Container Security Best Practices for Conscientious DevOps
As part of the DevOps team, I’m sure you’re already a fan of containers; the way they’ve eliminated the pain of those environment-related configuration challenges, and reduced your infrastructure requirements by being so much more lightweight than full-blown VMs. But the very thing that makes them so lightweight – sharing the host’s kernel – also gives rise to potential security issues.
It’s important to bear in mind that most of the scaremongering regarding container security really relates to the technology’s relative immaturity – Docker is just about 3 years old, after all! There continues to be active work to plug potential weaknesses, both within the container engines themselves, and through third party tools which improve container management and security.
There are, however, steps you can take to maximise the security of your containerized environments:
Rapid DevOps deployments will not succeed if security is a hot potato that’s passed down the chain. In a recent webinar, we polled the attendees to ask, “who owns container security in your organization?” -- The results were split between security teams, DevOps teams, shared responsibilities and no-one/unknown.
In most cases, the correct model is a shared one, but responsibilities must be well-defined and not nebulous.
A container image includes all of its dependencies – but what if those dependencies are not secure? There are several image scanning solutions on the market, some free or open-source. It is best practice to apply a vulnerability management system that does the following:
- Scans the image as part of the build process, before it is pushed to the registry.
- Continues to scan the image while in registry - this ensures that your saved images are not affected by new vulnerabilities.
- Tracks down vulnerabilities in running containers. Once new vulnerabilities are discovered, make sure you have the tools in place to detect whether these vulnerabilities are risking your environment.
If you have an active image pipeline, it’s a good idea to invest in a dedicated container scanning solution, which Aqua provides.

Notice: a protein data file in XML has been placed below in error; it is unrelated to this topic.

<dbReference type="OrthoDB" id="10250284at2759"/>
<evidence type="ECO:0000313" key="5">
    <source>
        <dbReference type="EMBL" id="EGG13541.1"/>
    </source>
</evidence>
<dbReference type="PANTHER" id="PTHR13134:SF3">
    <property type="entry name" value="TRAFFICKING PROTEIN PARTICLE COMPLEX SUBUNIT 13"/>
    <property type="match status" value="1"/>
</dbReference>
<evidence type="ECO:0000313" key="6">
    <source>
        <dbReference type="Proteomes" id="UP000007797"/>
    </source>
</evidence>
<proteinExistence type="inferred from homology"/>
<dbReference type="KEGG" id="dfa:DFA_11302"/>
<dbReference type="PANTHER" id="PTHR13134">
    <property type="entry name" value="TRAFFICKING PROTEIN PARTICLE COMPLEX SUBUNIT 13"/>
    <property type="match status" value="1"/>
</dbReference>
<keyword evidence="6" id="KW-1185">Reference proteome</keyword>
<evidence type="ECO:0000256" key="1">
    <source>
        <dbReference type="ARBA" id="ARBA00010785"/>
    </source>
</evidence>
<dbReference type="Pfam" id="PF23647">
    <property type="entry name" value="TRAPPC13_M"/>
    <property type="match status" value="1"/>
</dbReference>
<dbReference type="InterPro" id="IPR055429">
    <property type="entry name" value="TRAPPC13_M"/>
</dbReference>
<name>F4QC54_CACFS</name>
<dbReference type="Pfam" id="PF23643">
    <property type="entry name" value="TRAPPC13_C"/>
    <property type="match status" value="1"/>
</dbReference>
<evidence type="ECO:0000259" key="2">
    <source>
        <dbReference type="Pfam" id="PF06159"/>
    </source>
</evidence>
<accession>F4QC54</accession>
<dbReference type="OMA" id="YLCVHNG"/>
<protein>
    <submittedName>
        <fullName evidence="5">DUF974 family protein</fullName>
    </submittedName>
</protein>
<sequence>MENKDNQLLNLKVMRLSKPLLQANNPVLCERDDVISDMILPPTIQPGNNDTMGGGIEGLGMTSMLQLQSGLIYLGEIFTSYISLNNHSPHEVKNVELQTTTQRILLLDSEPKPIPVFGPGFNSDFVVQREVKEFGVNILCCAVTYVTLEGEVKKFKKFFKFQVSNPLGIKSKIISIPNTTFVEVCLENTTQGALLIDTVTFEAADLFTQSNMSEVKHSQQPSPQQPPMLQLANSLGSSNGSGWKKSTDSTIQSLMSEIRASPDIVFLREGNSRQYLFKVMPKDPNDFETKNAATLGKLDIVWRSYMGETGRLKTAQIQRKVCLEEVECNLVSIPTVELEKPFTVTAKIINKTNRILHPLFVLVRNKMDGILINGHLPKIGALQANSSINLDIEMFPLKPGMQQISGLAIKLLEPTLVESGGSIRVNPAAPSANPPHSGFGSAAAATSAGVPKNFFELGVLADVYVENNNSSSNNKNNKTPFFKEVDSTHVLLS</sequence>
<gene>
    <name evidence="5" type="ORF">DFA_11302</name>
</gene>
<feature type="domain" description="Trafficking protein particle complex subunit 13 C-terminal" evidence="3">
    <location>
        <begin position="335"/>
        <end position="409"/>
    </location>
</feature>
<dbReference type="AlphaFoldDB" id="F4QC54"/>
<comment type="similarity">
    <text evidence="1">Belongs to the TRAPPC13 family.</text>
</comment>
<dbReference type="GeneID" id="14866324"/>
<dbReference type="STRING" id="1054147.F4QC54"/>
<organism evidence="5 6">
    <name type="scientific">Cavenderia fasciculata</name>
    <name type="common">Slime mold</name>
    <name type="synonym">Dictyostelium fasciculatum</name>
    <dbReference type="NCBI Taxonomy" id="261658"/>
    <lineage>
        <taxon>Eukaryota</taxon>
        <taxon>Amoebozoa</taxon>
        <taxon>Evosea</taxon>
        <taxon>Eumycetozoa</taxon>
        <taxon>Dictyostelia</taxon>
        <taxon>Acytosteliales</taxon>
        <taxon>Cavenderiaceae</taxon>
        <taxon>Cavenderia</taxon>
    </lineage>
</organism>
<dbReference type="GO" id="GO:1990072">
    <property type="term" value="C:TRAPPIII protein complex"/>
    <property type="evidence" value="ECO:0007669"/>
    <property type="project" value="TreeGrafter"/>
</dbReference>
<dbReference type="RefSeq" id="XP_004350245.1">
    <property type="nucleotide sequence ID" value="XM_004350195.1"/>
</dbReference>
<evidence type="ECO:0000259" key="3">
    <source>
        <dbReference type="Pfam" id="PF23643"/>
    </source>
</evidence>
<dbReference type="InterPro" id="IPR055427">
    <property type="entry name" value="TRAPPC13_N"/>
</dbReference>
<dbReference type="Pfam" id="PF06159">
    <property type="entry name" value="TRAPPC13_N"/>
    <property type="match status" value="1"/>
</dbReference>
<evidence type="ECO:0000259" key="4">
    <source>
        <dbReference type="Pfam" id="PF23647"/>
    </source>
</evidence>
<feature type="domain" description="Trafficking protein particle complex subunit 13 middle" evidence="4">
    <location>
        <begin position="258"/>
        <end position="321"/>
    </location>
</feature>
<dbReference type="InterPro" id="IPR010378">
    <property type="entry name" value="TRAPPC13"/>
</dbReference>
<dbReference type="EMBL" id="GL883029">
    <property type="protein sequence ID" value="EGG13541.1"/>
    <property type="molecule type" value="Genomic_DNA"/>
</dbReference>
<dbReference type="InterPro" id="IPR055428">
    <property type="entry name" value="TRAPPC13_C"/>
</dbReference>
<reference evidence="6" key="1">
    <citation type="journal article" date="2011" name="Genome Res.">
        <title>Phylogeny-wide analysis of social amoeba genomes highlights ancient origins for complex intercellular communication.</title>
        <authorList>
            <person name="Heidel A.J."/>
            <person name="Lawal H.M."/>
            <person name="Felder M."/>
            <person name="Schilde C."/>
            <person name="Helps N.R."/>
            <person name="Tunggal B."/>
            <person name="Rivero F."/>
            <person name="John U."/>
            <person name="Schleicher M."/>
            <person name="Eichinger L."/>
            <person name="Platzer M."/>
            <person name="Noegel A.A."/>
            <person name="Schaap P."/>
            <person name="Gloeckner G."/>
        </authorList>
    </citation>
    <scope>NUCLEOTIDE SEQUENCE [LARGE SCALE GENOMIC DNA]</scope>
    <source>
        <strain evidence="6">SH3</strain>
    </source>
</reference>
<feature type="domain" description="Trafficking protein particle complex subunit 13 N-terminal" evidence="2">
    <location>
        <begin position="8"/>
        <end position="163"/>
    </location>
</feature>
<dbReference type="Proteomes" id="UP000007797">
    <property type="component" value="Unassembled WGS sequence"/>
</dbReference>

However you do it, scan your images, and scan frequently!
“With great power comes great responsibility”, is a useful motto for both superpowers and root privileges. The only element of Docker which needs root access is the Docker daemon, so you’ll want to be extremely careful about who has access to that. Make sure Docker admin users get access based on their role. Solutions like Aqua allow you to segregate user access to Docker Daemon, for example: users with "Auditor" will only be able to view container logs.
In addition to revoking permissions from users, you should also make sure containers do not run with root privileges. There’s always a risk of container breakout, so youneed to make sure that if this happens, you’re not compromising all the other running containers, as well as the host system itself. Thankfully, as of version 1.10, Docker supports User Namespaces, so that a container’s root user can map to a non-root host system user. This feature isn’t enabled by default, though, so you’ll need to switch it on.
With container security, we’re mostly concerned about the risk of containers gaining access to other containers, or the host system. However, compromised secrets – API tokens, private keys, and usernames/passwords - could give malicious parties access to external services outside your containerized environment. Container images which expose your secrets are always a bad thing, but clearly become much more dangerous if pushed onto Docker Hub.
The commonly-used ‘solution’ of using environment variables to store secrets is also inadequate, as environment variables can easily be leaked or written to log files. Best practice is to add secrets at run-time when you docker run your images. Even better is using a dedicated secret store service, such as Vault.
Remove unused components/images
It’s easy to lose track of all your containers, particularly if you’re running a cluster, and end up inadvertently running older versions of your images which expose weaknesses, or contain vulnerable components that you’ve already fixed.
The two sides to risk mitigation here are using a container management tool, such as Kubernetes, and old-fashioned housekeeping to make sure you’re continually deleting out-of-date versions of your images and their dependencies.
Avoid SSH, use automation
You should try to avoid installing SSH daemon inside containers at all cost!. If you’re primarily SSH-ing into the container to perform routine tasks, consider if you could instead automate these tasks – bash scripts and a user-level cron in the simplest case.
It may feel like a loss of control, but closing off SSHreally is one of your best available defenses against both bots and human attackers.
These are the proactive steps you can take to secure your containerised environments. It is true, however, that the short lifetime of Docker has meant that its built-in management and security tools are still a little immature. That’s why it’s a good idea to invest in a dedicated tool, such as Aqua, which ‘fills the gaps’ and ensures that your containers are just as secure as dedicated VMs.